Theoretical background pertaining to knowledge sharing(KS)
Drawing on previous research, knowledge sharing as the most significant component in knowledge management process, is defined as the interpersonal interactions involving the exchange and mutual absorption of knowledge among individuals and groups (Bartol and Srivastava, 2002; Pittino, et al., 2018). The importance of knowledge sharing manifests in integrating existing knowledge in teams and organisations, as an attempt to improve organisations and teams’ innovation, creativity, problem-solving ability, and performance (Cappelli and Keller, 2014; Quinn, Anderson, and Finkelstein, 1996). In this sense, it is crucial to investigate the underlying mechanism for teams’ knowledge sharing behaviours. Drawing wide range of studies, this research argues that the effectiveness and efficiency of knowledge sharing are intimately affected via factors lying in individual, team-level and knowledge-based perspectives (see figure 1).
With respect to individual perspective, there are tremendous researchers and practitioners suggest that psychological factors, such as, trusts and attitudes significantly affect KS behavioural intention and behaviours (Wu, 2013; Bock et al., 2005). Indeed, individual behaviours are determined via behavioural intentions. Consistent with this perspective, Armitage and Conner (1999) suggest that intention can be perspective as the motivation required to stimulate a given behaviour. In this sense, team knowledge sharing behaviours highly hinge on the individual behavioural intentions towards knowledge sharing. According to Wu’s (2013) research, it argues that individual psychological factors, such as, trusts and positive attitude towards KS are positively correlates to KS in teams.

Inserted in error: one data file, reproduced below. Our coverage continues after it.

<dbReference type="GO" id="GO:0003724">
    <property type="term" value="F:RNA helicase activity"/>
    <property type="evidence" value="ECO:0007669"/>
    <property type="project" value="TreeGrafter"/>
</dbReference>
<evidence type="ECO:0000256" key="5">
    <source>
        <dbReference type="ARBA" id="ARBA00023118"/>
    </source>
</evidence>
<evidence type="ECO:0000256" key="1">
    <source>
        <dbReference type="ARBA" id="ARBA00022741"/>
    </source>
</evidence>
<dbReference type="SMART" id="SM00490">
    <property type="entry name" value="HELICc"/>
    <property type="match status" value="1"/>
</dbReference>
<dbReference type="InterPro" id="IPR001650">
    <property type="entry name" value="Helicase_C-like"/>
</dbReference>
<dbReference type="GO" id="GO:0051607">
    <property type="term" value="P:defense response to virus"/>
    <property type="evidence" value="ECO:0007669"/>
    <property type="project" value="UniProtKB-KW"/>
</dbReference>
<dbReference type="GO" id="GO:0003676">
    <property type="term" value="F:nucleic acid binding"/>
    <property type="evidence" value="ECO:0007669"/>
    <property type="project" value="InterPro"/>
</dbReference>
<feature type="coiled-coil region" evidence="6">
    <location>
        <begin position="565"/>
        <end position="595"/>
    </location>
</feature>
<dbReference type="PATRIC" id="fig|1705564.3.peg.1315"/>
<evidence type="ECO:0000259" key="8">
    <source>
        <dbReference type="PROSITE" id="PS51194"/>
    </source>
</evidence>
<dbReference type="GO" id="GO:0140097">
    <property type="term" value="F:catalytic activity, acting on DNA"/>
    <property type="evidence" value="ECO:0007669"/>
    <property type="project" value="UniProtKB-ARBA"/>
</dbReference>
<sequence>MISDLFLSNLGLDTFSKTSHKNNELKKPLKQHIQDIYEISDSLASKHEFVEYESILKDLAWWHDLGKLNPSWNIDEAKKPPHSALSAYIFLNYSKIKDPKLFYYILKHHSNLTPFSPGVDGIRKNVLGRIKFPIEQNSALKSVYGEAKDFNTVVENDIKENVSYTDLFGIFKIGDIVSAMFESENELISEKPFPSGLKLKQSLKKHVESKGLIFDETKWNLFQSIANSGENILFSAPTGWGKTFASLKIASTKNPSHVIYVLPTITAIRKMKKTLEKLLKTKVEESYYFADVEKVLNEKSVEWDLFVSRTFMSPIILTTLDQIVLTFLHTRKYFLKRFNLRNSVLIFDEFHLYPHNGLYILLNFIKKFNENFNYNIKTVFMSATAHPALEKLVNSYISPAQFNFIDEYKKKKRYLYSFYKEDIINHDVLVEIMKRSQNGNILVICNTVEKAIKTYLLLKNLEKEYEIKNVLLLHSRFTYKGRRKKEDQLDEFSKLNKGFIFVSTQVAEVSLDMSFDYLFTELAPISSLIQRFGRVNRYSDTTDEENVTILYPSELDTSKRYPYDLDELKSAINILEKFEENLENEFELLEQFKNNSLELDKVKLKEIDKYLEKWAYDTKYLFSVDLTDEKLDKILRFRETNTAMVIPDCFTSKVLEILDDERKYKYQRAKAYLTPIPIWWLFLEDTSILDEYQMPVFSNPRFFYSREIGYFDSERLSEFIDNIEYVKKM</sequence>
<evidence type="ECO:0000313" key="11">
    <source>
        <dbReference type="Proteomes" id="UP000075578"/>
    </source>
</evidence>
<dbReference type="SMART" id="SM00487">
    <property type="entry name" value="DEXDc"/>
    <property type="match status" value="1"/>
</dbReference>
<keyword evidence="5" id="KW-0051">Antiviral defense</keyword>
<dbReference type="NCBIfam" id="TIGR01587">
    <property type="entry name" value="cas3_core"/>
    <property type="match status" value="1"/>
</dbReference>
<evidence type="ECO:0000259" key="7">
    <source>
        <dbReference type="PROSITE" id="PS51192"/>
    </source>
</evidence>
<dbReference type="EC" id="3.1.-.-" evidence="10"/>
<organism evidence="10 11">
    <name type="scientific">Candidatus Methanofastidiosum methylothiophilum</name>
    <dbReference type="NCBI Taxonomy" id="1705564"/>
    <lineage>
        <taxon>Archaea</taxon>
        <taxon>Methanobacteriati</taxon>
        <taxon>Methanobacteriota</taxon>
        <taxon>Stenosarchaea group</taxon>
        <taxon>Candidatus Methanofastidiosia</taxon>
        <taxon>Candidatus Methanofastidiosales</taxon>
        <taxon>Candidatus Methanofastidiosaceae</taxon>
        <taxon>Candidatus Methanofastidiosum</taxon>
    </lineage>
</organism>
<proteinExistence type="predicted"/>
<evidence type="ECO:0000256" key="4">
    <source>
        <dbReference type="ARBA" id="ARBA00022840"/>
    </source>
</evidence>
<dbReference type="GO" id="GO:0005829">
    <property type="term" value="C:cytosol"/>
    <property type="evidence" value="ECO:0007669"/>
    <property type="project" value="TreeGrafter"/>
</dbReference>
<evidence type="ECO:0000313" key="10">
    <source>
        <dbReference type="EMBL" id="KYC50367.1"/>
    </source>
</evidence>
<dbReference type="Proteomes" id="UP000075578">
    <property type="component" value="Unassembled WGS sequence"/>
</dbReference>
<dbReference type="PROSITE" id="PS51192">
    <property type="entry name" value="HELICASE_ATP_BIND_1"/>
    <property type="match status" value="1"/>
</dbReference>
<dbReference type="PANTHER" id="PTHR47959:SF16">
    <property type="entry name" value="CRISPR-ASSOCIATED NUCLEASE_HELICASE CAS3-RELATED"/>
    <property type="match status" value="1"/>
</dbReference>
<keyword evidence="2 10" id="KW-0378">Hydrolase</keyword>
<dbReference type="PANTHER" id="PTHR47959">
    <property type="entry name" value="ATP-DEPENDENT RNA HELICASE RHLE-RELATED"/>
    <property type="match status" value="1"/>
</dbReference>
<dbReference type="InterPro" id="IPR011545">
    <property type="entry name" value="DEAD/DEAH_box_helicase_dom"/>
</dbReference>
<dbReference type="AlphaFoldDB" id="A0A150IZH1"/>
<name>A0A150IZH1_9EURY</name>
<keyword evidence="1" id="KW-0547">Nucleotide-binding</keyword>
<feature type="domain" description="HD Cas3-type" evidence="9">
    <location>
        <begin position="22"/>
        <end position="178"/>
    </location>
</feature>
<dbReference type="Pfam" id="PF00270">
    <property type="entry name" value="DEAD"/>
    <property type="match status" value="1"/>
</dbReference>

With reference to team-level factors, previous studies suggest that a conducive team context is particular important to team KS behaviours. Consistent with this perspective, Wu, Hsu, and Yeh’s (2007) research confirms that organisational environment possesses significant affects to individual KS behaviours. In this sense, team environment similarly is associated with team KS behaviours. For instance, social interaction factors, for instance, the frequency of communication, intimate team member relationship, and so forth are positively related to KS behaviours. Analytically, it can be explained by Brewer’s (1979) research in which it suggests that the phenomenon of ‘in-group favouritism’ intensifies team members’ frequency of communication. Together, the relationship between team-level factors and KS behaviours could be identified.
Regarding knowledge-based perspective, the ontology of knowledge studies suggest that knowledge can be classified into tacit knowledge and explicit knowledge (Mullan et al., 2013; Sergeeva and Andreeva, 2016). In detail, tacit knowledge, such as, personal skills, experiences, and so forth is difficult to transfer, whereas explicit knowledge, such as, knowledge that can be readily articulated, codified, accessed and verbalised is rather easy to transfer (Mullan et al., 2013; Sergeeva and Andreeva, 2016; Hislop, 2013). According to Hislop’s (2013) conduit model of KS, knowledge is shared by the transferral of explicit and codified knowledge from sender to receiver (see figure 2). In this sense, KS intimately correlates to the forms of knowledge. Hence, knowledge-based factors could affect the team KS behaviours.